George VI (Albert Frederick Arthur George; 14 December 1895 – 6 February 1952) was King of the United Kingdom and the British Dominions from 11 December 1936 until his death. He was the last Emperor of India (until 1947) and the last King of Ireland (until 1949). As the second son of King George V, he was not expected to inherit the throne and spent his early life in the shadow of his elder brother, Edward. He served in the Royal Navy during World War I, and after the war took on the usual round of public engagements. He married Elizabeth Bowes-Lyon in 1923, and they had two daughters, Elizabeth (who succeeded him as Queen Elizabeth II) and Margaret.At the death of his father in 1936, the future George VI's brother ascended the throne as Edward VIII. However, less than a year later Edward expressed his desire to marry the twice-divorced American socialite Wallis Simpson. For political and religious reasons, the British Prime Minister, Stanley Baldwin, advised Edward that he could not marry Mrs. Simpson and remain king. So, Edward abdicated to marry. By reason of this abdication, unique in 2000 years of British history, George VI ascended the throne as the third monarch of the House of Windsor.Within 24 hours of his accession the Irish parliament (the Oireachtas) passed the External Relations Act, which essentially removed the power of the monarch in Ireland.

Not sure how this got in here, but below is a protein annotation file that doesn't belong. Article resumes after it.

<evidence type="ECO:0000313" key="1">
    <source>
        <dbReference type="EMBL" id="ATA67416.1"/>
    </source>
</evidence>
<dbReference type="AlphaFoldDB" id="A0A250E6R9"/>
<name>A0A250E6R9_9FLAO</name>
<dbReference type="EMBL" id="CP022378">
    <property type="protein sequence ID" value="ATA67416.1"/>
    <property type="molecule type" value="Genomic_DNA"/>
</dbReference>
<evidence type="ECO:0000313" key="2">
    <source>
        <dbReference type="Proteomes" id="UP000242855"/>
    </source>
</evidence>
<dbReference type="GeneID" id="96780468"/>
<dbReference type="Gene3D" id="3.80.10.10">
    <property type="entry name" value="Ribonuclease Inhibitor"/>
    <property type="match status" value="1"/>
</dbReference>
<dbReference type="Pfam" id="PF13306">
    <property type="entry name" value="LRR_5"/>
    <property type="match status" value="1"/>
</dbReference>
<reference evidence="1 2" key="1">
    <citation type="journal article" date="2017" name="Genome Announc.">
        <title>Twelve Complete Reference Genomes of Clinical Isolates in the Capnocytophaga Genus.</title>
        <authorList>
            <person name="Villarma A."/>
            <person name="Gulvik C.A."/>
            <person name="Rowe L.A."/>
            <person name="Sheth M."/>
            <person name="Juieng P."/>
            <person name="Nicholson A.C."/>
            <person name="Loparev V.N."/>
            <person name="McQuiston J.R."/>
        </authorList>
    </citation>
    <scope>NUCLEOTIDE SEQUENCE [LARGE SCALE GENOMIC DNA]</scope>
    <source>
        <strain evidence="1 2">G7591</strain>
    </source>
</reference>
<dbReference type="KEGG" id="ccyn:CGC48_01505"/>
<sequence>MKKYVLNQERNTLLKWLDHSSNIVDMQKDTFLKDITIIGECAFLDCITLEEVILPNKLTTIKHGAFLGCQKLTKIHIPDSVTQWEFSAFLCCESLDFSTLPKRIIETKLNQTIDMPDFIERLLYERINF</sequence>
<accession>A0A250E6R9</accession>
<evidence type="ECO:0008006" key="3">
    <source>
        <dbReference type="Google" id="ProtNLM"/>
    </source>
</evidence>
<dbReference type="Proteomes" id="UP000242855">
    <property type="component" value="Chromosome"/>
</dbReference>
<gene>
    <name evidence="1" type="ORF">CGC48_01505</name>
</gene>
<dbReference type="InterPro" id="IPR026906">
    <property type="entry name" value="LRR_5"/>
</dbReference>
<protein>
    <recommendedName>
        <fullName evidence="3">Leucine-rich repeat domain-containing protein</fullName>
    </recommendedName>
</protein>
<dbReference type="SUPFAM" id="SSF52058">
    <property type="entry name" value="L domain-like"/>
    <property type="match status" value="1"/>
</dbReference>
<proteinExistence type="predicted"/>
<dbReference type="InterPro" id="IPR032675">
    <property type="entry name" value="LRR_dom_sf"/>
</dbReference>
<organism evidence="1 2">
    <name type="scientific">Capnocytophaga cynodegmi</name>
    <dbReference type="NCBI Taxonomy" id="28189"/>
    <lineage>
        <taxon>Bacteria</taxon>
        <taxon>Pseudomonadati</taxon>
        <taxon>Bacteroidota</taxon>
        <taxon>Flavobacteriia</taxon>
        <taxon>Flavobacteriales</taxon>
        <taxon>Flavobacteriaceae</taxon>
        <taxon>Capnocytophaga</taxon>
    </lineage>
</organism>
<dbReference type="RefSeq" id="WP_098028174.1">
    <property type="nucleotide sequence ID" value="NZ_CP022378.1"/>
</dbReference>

Mary II (30 April 1662 – 28 December 1694) reigned as Queen of England and Ireland from 13 February 1689, and as Queen of Scots (as Mary II of Scotland) from 11 April 1689 until her death. Mary, a Protestant, came to the thrones following the Glorious Revolution, which resulted in the deposition of her Roman Catholic father, James II and VII. Mary reigned jointly with her husband and first cousin, William III and II, who became the sole ruler of both countries upon her death in 1694. Popular histories usually refer to the joint reigns as those of "William and Mary". Mary, although a sovereign in her own right, did not wield power during most of her reign, instead ceding it to her husband. She did, however, govern the realms when William was engaged in military campaigns abroad.Mary, born at St. James Palace in London on 30 April 1662, was the eldest daughter of James, Duke of York (the future James II of England) and of his first wife, Lady Anne Hyde.Mary's uncle was Charles II; her maternal grandfather, Edward Hyde, 1st Earl of Clarendon, served for a lengthy period as Charles's chief advisor.The Duke of York converted to Roman Catholicism in 1668 or 1669, but Mary and Anne had a Protestant upbringing, pursuant to the command of Charles II.At the age of fifteen, Lady Mary became betrothed to the Protestant Stadtholder, William, Prince of Orange.William was the son of her aunt, Mary, Princess Royal, and Prince William II of Nassau.